Myers takes from Lloyd Price's 1952 smash "*Lawdy Miss Clawdy*" to REM's "Losing My Religion." most of the material is taken from actual interviews with individuals such as discussing "Lawdy Miss Clawdy" with Price, Dave Bartholomew and Art Rupe of Specialty Records, providing details of how the song came about. I was not aware that the phrase "Lawdy Miss Clawdy" had been used by a black radio announcer, but I was aware that it was used in an earlier Bartholomew recording featuring Tommy Ridgely (a point not mentioned here). I was not aware of how Bartholomew heard Price at the piano and had him audition for Rupe and then  record it with Fats Domino on piano, Earl Palmer on drums and using a head arrangement. When released, Price had the sole writer's credit, and he made an observation how amazing that was at a time record company folks regularlyclaimed partial writer's credit.

 Discussing Little Willie Littlefield's "K.C. Loving," Mike Stoller gives the primary details on the song that was written as "Kansas City", why Ralph Bass retitled it for release, as well as discussing the Wilbert Harrison hit and how the that version had a slight change to the lyrics and they needed to contact producer Bobby Robinson to correct the writer's credits so they would get their royalties. Also Hank Ballard guitarist Billy Davis and James Brown saxophonist Pee Wee Ellis described the versions by their leaders. It is interesting that Stoller discusses that after he and Jerry Leiber wrote it, showing the song to Littlefield and giving cues on how he should play it and then it was recorded at a session led by the legendary saxophonist Maxwell Davis. I do note that, in a Blues Unlimited interview decades ago, Littlefield claimed to have written the song, although Leiber and Stoller have rebutted this claim in the past.

 We get the perspective of Ronald Isley on the Isley Brother's hit "Shout," while Katherine "Kat" Anderson Schaffner," one of the singers of The Marvelettes gives insight on the early Motown hot "Please Mr. Postman," Dion Dimucci details his song and hit, "Run Around Sue," and co-songwriter Jeff Barry (with Phil Spector), vocalist Darlene Love, Dixie Cup singers Barbara and Rosa Hawkins, producer Mike Stoller and musician Artie Butler talk about "Chapel of Love." On this latter number I was not aware that Phil Spector had recorded Love singing it and then The Ronettes, but not happy with it. Eventually the Dixie Cups recorded it with Wardell Querzergue arranging it, with Stoller adding touches, and then after a United Artists distribution deal fell through had to start a label to issue it.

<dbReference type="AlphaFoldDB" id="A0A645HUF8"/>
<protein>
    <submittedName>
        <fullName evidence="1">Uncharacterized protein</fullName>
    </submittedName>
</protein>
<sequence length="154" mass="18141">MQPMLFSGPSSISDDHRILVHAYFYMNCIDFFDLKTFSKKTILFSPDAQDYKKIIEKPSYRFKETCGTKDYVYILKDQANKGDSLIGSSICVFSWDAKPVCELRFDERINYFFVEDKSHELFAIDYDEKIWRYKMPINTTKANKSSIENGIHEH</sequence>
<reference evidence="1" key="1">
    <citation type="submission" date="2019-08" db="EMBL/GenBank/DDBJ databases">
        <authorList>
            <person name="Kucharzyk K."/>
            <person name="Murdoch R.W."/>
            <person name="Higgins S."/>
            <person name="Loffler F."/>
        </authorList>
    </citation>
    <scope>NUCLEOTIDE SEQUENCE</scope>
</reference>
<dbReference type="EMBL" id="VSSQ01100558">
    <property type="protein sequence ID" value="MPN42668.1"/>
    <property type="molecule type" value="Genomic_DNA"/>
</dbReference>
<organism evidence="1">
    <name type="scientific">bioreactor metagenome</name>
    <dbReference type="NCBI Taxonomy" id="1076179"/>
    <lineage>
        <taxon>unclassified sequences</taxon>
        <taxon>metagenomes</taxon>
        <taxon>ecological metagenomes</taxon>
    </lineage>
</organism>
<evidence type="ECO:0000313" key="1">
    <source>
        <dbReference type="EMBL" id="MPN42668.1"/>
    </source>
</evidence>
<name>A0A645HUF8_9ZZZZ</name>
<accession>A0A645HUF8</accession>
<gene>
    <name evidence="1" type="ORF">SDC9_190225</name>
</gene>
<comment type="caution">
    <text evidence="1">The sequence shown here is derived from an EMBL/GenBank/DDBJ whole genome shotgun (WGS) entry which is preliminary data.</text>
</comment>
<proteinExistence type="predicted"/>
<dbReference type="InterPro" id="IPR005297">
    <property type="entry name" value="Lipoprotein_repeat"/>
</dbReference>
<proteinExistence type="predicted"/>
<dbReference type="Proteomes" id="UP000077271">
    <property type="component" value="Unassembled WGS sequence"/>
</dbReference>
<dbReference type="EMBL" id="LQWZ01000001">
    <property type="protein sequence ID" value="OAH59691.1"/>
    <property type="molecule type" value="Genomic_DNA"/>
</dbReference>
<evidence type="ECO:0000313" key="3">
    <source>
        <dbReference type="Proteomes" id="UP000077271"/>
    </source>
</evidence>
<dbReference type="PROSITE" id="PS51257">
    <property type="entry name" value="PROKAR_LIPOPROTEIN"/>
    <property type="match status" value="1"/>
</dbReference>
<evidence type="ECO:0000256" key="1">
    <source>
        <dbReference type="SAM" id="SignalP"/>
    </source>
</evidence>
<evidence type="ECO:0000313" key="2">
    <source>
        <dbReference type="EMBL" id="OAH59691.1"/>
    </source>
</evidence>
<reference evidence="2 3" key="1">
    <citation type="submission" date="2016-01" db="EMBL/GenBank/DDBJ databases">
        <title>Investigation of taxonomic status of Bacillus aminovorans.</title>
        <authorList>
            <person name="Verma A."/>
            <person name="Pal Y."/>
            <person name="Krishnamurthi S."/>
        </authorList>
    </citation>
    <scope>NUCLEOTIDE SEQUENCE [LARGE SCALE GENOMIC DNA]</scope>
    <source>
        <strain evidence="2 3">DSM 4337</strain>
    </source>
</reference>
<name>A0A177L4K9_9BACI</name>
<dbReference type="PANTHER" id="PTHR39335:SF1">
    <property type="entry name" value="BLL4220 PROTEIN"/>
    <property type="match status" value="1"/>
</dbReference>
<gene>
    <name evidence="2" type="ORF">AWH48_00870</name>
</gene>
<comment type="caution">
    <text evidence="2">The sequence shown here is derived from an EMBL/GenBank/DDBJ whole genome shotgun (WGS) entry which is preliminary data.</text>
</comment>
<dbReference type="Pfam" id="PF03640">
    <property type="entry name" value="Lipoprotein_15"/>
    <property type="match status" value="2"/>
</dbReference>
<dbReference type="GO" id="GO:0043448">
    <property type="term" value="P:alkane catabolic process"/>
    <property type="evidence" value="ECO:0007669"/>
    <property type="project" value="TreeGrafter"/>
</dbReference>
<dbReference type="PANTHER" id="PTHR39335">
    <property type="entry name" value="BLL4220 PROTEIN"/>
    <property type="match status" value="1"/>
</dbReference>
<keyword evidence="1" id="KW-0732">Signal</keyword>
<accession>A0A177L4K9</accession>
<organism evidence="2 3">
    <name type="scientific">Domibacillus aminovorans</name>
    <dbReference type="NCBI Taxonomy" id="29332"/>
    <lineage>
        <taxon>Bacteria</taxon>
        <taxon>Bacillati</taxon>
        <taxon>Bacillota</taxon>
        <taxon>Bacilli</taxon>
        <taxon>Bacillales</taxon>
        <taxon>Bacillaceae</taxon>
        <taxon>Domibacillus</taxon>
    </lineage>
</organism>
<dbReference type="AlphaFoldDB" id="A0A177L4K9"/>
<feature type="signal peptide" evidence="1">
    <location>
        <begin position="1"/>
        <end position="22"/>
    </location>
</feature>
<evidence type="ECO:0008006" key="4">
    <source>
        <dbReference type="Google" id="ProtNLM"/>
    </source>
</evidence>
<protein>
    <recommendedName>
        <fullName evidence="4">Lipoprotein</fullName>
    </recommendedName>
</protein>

In addition to Keith Richards' recollections of "Street Fighting Man," Jimmy Page recalls the making of "Whole Lotta Love" (where he explains it was Robert Plant's use of lyrics from a Muddy Waters trouble that caused them legal trouble as his riff the music was based on was not similar to the Wille Dixon song they were sued for infringing). Then there is Linda Ronstadt recalling the Stoney Poney's hit "Different Drum," Gladys Knight on "Midnight Train To Georgia," Grace Slick on "White Rabbit," Tammy Wynette on "Stand By Your Man," Joni Mitchell on "Carey," Jimmy Cliff on "The Harder They Come," and Smokey Robinson recollects writing "My Girl" for The Temptations.

I did find a very minor error. In discussing The Righteous Brothers "You Lost That Loving Feeling." In his introductory passage, Myers mentions that the Brothers signed to Philles Records. Interviewed for the documentary "The Wrecking Crew" (and included among the bonus features with the DVD and on iTunes), Bill Medley recalls that Phil Spector leased their existing contract. Medley along with the songwriters were interviewed by Myers, while for The Wrecking Crew, he was interviewed along with the studio engineers. The details on the production of this classic recording are similar, but there seems to be a bit more detail in the Wrecking Crew bonus feature (which likely can be accessed on YouTube).

It is fascinating to read the back stories on so many hit, and iconic, songs. Overall this is a fun, very readable volume that would make a wonderful gift to music lovers. The back cover includes a number of short quotes that will give an idea of the tenor of the 45 highly readable pieces.

I purchased my copy. This is now available in paperback.

Monday, December 11, 2017

Chickenbone Slim Chickenbone Slim

Chickenbone Slim
The Big Beat
Lo-Fi Mob Records

Chickenbone Slim is the alter ego of Larry Teves, a San Diego based musician who started playing guitar in 2011 after playing bass in many bands for many years. Years of playing in a variety of blues and rockabilly bands is reflected in the performances here where he is backed by Big Jon Atkinson on harmonica, guitar and bass; Marty Dodson on drums and Scot Smart on bass. Recorded at Greaseland Studios, Kid Andersen engineered and mastered this and played guitar on one of the nine songs here.

With austere, relaxed backing and Slim's relaxed, unforced and grainy vocals, some of the songs has an ambience similar to the Baton Rouge based 'swamp blues" of Lazy Lester, Lonesome Sundown and others. The opening title track features superb harmonica as well as Slim's own smartly, played solo while "Me and Johnny Lee" is an even better performance in this vein as he sings about being as lonely as he can be as after she broke his heart is just him and Johnny Lee. "Long Way Down" has a bit more grit in the manner of a Tony Joe White, and a biting guitar solo from Scot Smart, as he sings about meeting his lover on the long way down.